Maple and Vine – The Play

 The following essay was originally published in the January/February 2011 Inside Actors blog, and was republished in Humana Festival 2011: The Complete Plays, edited by Amy Wegener and Sarah Lunnie, along with the following production history. The full text of this publication can be found here.

Maple and Vine publication history:

Maple and Vine was commissioned by Actors Theatre of Louisville and Berkeley Repertory Theatre. It was originally developed by The Civilians, and written with support from Guggenheim and Hodder Fellowships. It also received developmental support from Playwrights Horizons, the Perry-Mansfield Performing Arts School New Works Festival, and the Kesselring Fellowship through the Orchard Project and the National Arts Club. Maple and Vine premiered in the 2011 Humana Festival, and has been seen at Playwrights Horizons in New York, A.C.T. in San Francisco, and Next Theatre in Chicago.

About Maple and Vine

“First of all, welcome. Welcome to the SDO.

I bet you’re all feeling pretty anxious.

‘Am I going to use the right words.’

‘Am I going to walk the right way.’

I mean gosh, you’ve just taken a pretty huge step, right?”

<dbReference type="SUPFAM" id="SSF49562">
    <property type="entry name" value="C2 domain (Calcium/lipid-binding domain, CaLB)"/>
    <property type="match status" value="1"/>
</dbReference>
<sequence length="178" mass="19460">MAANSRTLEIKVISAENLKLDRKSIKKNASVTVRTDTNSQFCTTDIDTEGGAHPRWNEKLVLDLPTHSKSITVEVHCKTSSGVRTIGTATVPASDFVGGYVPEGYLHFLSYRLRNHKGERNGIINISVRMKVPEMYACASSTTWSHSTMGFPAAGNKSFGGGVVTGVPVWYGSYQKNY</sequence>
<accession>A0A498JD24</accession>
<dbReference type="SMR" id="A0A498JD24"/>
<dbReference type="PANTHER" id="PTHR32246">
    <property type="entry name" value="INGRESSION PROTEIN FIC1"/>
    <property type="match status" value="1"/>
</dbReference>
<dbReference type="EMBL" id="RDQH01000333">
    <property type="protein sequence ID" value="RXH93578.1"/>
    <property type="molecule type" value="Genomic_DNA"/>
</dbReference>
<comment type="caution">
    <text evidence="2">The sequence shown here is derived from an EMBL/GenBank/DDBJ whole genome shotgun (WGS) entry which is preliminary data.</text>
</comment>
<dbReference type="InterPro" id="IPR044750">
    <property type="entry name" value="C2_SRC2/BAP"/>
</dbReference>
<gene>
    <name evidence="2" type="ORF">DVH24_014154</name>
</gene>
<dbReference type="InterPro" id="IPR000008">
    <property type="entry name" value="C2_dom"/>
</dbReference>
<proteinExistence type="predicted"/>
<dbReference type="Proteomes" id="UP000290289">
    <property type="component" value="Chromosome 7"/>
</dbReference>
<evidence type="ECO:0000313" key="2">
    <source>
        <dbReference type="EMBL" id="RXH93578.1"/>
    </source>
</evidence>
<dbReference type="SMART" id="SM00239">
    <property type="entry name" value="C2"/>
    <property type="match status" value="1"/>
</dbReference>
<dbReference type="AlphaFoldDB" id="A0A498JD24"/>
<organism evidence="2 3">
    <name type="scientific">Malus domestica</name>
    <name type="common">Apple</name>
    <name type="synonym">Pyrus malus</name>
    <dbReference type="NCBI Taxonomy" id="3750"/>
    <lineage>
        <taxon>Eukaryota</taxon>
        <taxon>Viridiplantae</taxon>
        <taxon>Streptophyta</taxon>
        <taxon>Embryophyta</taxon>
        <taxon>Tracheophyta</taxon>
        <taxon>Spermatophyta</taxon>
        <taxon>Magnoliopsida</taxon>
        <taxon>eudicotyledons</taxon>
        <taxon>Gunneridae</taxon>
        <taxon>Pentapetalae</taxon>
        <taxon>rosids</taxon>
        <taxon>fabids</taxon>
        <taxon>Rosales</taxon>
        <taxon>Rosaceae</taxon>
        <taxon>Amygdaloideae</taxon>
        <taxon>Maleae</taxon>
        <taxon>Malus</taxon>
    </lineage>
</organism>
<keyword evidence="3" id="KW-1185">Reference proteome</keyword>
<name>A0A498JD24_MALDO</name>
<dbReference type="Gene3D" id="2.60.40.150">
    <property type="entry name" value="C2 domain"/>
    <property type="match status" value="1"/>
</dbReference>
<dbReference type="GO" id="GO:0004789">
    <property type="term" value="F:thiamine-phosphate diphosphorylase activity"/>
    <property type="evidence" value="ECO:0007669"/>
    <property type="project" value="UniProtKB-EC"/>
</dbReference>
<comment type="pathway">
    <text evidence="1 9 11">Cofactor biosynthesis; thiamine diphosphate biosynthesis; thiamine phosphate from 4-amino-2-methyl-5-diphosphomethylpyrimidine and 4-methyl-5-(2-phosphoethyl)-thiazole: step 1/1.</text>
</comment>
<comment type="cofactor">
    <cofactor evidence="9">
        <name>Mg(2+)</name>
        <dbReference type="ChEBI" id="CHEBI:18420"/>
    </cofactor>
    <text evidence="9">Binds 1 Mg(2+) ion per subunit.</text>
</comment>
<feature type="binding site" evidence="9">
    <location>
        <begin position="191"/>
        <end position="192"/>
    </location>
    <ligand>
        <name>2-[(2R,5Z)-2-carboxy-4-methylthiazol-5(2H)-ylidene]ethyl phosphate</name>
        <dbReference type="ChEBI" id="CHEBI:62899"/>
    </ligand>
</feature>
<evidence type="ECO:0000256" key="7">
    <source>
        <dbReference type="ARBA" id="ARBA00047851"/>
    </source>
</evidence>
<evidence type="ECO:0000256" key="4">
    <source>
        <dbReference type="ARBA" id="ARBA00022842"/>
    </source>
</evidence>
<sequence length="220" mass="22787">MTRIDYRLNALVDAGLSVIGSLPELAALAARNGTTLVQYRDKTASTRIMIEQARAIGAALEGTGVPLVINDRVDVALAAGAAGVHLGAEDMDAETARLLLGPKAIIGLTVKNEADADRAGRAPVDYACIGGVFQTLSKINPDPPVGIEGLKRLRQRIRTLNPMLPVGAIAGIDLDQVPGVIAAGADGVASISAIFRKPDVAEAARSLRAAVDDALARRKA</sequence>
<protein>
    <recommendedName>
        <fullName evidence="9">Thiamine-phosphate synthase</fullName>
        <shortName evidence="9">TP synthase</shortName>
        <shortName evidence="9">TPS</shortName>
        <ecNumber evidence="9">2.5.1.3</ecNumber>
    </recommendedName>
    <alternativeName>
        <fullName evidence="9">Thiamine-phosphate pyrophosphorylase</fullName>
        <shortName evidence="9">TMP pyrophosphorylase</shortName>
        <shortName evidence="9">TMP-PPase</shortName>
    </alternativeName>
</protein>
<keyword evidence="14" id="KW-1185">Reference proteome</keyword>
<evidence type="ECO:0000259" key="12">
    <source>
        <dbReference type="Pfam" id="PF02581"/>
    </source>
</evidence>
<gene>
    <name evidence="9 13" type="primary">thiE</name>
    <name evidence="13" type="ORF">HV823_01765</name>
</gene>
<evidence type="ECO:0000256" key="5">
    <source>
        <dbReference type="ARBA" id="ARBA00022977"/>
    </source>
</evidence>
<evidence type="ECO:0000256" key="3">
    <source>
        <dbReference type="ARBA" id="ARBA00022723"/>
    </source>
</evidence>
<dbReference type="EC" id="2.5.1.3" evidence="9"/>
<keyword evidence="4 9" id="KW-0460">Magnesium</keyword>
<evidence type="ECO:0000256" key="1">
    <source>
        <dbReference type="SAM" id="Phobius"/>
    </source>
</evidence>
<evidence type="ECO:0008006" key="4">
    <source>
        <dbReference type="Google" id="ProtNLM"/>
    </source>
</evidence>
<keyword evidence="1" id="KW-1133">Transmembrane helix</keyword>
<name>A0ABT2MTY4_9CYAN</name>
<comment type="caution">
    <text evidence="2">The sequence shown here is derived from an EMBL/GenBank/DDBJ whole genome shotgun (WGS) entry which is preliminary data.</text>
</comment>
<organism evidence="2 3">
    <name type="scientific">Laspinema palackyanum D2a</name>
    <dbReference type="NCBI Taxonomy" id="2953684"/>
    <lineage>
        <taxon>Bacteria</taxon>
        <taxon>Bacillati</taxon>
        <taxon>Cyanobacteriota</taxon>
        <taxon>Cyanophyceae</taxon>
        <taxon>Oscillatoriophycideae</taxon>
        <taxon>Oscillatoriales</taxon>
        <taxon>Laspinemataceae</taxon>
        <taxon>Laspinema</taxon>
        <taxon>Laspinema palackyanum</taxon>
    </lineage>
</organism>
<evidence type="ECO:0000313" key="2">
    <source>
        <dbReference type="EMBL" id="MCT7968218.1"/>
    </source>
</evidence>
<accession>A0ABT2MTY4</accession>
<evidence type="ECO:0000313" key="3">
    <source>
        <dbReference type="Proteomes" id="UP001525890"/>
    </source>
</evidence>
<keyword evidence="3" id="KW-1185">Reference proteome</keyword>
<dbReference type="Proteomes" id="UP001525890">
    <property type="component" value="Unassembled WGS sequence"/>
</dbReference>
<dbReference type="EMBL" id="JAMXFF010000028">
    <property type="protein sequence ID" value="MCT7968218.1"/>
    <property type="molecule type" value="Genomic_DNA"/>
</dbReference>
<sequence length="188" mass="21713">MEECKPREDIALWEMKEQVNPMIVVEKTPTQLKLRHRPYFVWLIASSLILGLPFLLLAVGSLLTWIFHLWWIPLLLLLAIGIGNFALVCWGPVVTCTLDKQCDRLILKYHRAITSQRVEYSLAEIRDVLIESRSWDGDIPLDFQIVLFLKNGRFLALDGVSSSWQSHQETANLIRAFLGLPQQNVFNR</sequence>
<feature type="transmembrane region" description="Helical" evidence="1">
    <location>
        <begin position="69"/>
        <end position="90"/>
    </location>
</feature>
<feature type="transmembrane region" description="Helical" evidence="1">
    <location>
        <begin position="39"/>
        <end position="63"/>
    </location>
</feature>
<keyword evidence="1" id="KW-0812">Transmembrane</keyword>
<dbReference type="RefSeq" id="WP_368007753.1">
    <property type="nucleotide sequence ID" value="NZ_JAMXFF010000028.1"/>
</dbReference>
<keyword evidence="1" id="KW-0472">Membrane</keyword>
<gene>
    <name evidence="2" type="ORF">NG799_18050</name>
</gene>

As Maple and Vine draws us under its spell, Dean, a charismatic man wearing an “immaculate 1950s suit and well-shined wing tips,” stands before the audience, brightly beckoning us toward a better future that’s fashioned from the past. In the Society of Dynamic Obsolescence, it’s a perpetual and compulsively authentic 1955 – a carefully constructed community without lattes or cell phones, where a housewife prepares supper for her husband every night, the neighbors are neighborly, and everyone has a dossier that determines their identity. Trading the dizzying choices of the 21st century for clearly defined social roles (and the rich drama of repression), the denizens of the SDO have left the modern world for one with sharper boundaries. But what does it mean to relinquish some freedom in exchange for happiness?

With a potent mix of searching humanity and delightfully dry humor, Jordan Harrison’s new play examines this question through the experience of Katha and Ryu, a thirtysomething New York City couple mired in an unshakeable urban malaise. Facing sleepless nights and the repetitive exhaustion of her publishing job, Katha loves her husband but is at a loss about how to reengage with the world – until a chance meeting with the dapper Dean gives her new hope. At first bemused by this – and, as a Japanese American doctor married to a white woman, wary of “authentic” 1955 prejudices – Ryu begins to feel the pull of the SDO and the promise of his wife’s contentment, of leaving the deadening grind of their lives behind. “Katha and Ryu describe it as a question of happiness,” Harrison explains, “but I think the real question they’re asking is ‘How can I feel like myself again?'”